Scientific Understanding of Consciousness
Functional Columnar Architecture Formation in Neocortex
Nature 458, 501-504 (26 March 2009)
Specific synapses develop preferentially among sister excitatory neurons in the neocortex
Yong-Chun Yu1, Ronald S. Bultje1,2, Xiaoqun Wang1 & Song-Hai Shi1
Developmental Biology Program, Memorial Sloan Kettering Cancer Centre, 1275 York Avenue
Department of Pharmacology, Weill Medical College of Cornell University, 445 East 69th Street, New York, New York 10065, USA
Neurons in the mammalian neocortex are organized into functional columns. Within a column, highly specific synaptic connections are formed to ensure that similar physiological properties are shared by neuron ensembles spanning from the pia to the white matter. Recent studies indicate that synaptic connectivity in the neocortex is sparse and highly specific to allow even adjacent neurons to convey information independently. How this fine-scale microcircuit is constructed to create a functional columnar architecture at the level of individual neurons largely remains a mystery. Here we investigate whether radial clones of excitatory neurons arising from the same mother cell in the developing neocortex serve as a substrate for the formation of this highly specific microcircuit. We labelled ontogenetic radial clones of excitatory neurons in the mouse neocortex by in utero intraventricular injection of enhanced green fluorescent protein (EGFP)-expressing retroviruses around the onset of the peak phase of neocortical neurogenesis. Multiple-electrode whole-cell recordings were performed to probe synapse formation among these EGFP-labelled sister excitatory neurons in radial clones and the adjacent non-siblings during postnatal stages. We found that radially aligned sister excitatory neurons have a propensity for developing unidirectional chemical synapses with each other rather than with neighbouring non-siblings. Moreover, these synaptic connections display the same interlaminar directional preference as those observed in the mature neocortex. These results indicate that specific microcircuits develop preferentially within ontogenetic radial clones of excitatory neurons in the developing neocortex and contribute to the emergence of functional columnar microarchitectures in the mature neocortex.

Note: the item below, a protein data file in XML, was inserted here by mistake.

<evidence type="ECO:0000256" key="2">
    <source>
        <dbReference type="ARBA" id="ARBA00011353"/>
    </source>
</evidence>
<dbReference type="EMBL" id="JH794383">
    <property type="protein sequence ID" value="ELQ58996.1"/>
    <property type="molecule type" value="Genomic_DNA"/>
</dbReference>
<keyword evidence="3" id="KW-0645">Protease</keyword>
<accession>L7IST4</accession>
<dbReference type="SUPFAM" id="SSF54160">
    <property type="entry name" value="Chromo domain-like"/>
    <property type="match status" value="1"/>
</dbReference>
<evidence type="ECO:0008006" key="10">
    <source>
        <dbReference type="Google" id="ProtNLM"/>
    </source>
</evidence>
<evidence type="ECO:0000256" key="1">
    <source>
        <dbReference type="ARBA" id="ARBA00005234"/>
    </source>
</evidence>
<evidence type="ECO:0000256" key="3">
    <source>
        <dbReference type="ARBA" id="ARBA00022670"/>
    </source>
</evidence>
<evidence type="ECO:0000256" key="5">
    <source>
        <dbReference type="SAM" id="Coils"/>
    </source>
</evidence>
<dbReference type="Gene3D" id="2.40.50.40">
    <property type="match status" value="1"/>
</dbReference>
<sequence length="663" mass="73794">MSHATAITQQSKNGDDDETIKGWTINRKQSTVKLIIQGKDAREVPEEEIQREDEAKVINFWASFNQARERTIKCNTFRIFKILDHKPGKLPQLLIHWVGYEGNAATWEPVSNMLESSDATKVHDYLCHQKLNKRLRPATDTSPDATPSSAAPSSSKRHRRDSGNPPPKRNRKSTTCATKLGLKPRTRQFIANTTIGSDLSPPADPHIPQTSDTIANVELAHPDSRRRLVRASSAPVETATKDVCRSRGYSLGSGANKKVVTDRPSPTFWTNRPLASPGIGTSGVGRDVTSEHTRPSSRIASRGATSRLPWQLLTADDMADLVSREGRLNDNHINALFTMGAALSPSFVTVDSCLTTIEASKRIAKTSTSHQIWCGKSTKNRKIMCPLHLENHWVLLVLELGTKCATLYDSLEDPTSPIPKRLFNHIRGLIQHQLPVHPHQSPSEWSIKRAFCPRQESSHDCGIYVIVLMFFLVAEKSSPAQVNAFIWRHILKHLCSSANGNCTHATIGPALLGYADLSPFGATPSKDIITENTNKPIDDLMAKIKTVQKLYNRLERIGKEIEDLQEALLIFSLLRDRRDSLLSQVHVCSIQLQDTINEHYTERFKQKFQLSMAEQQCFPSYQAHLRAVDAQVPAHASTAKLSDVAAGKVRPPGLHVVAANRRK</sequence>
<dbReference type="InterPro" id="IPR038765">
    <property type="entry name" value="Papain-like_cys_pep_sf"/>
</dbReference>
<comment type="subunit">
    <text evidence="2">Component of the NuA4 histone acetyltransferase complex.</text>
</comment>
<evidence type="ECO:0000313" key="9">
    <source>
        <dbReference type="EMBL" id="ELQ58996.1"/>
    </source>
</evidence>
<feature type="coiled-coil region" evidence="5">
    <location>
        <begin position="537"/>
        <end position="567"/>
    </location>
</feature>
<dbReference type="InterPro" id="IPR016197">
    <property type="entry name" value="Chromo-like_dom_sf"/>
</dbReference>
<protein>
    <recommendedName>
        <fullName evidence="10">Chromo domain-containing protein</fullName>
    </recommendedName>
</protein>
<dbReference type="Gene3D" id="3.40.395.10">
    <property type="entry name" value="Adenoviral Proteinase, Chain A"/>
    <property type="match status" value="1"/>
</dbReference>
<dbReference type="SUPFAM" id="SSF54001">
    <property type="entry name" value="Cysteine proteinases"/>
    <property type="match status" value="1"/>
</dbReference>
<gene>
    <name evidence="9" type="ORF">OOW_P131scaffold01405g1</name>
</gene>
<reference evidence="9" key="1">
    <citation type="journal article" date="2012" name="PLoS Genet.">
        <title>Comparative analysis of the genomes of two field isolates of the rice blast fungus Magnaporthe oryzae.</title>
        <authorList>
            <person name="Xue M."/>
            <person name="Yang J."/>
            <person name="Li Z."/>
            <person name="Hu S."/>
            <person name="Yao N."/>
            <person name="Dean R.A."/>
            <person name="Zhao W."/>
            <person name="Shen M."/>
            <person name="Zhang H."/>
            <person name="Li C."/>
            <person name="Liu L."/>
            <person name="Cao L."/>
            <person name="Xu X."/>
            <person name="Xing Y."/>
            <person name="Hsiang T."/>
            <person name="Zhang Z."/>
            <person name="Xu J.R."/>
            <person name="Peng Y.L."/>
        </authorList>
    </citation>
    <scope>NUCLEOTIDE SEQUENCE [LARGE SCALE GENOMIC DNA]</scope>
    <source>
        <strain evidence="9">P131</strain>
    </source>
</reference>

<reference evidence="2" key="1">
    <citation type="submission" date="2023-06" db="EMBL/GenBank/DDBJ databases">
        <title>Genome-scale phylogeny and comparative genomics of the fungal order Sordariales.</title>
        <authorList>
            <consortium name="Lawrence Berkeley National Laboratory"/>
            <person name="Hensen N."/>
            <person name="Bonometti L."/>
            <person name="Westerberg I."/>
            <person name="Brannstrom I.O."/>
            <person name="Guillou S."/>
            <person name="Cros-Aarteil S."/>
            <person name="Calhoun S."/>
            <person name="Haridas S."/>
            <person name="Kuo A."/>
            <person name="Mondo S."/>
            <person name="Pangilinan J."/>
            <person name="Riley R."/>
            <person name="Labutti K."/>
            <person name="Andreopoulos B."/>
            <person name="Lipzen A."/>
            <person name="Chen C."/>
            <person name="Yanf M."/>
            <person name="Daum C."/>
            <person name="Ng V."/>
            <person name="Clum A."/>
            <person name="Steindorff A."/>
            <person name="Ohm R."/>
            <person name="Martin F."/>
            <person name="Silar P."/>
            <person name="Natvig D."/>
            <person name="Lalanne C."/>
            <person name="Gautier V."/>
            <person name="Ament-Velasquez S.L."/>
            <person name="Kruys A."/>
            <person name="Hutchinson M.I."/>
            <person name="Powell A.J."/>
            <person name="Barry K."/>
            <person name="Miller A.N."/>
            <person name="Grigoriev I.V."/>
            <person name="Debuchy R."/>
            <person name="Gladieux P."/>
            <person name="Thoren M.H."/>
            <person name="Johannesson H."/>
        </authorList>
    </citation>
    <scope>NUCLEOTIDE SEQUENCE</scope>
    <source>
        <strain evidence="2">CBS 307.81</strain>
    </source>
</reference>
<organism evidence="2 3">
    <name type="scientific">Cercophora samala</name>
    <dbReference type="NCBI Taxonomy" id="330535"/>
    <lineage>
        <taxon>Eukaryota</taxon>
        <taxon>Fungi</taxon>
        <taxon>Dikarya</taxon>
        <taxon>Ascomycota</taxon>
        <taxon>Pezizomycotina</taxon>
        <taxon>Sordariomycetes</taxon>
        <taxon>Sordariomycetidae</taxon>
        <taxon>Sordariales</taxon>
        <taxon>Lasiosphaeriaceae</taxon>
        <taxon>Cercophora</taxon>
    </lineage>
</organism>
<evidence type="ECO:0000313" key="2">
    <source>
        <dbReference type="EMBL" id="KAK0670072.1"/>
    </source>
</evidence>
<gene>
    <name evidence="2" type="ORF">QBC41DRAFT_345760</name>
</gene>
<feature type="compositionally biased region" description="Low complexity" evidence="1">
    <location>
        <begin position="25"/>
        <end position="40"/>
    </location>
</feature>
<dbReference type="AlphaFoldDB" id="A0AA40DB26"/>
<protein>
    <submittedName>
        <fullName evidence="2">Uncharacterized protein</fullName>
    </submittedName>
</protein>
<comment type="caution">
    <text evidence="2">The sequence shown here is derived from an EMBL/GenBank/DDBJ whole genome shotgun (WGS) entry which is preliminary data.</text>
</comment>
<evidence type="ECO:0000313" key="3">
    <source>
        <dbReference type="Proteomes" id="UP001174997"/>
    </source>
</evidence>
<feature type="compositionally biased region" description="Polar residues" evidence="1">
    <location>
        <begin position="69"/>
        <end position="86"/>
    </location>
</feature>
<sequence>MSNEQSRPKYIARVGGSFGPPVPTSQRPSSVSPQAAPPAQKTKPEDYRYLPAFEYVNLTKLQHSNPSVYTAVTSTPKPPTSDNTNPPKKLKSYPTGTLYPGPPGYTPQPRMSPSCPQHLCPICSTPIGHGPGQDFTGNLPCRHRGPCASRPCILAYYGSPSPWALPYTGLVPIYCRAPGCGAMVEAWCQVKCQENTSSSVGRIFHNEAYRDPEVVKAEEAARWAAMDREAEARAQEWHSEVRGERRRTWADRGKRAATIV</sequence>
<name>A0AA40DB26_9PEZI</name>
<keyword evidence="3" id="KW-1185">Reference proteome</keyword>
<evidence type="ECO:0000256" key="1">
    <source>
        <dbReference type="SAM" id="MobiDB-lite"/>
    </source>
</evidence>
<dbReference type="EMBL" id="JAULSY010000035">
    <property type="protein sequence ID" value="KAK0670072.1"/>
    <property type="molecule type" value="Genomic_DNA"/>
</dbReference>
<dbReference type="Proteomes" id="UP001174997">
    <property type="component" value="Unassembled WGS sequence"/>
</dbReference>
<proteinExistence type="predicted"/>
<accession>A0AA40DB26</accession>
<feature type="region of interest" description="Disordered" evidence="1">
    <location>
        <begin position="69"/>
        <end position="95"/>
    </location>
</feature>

Recent studies have demonstrated that radial glial cells are the major neuronal progenitors in the developing neocortex. In addition to their well-characterized role in guiding the radial migration of post-mitotic neurons, radial glial cells divide asymmetrically to self-renew and give rise to neurons. Consecutive asymmetric cell divisions of individual radial glial cells produce several clonally related neurons that migrate radially into the cortical plate. This results in a columnar arrangement of neocortical neurons—the ontogenetic radial clone. It has previously been suggested that ontogenetic columns become the basic processing unit in the adult cortex.
The concept of the column has cast a dominant influence on our understanding of the functional organization of the neocortex. From its inception, the concept of the functional column has been considered on both a macroscopic and microscopic scale. However, most of our knowledge about functional columns and neocortical maps comes from measurements with limited spatial resolution. Recent in vivo Ca2+ imaging studies elegantly demonstrated that even adjacent neurons can have distinct physiological properties, indicating that neocortical maps are built with single-neuron precision. In this study, we found that sister excitatory neurons in individual radial clones in the developing mouse neocortex preferentially develop highly specific synaptic connections with each other, creating radial columnar microarchitectures of interconnected neuron ensembles with single-neuron resolution. The high degree of similarity in the direction of interlaminar connectivity between the synapses formed within individual ontogenetic radial clones and those observed in the mature neocortex suggests that these radial clones contribute to the formation of precise functional columnar architectures in the neocortex.
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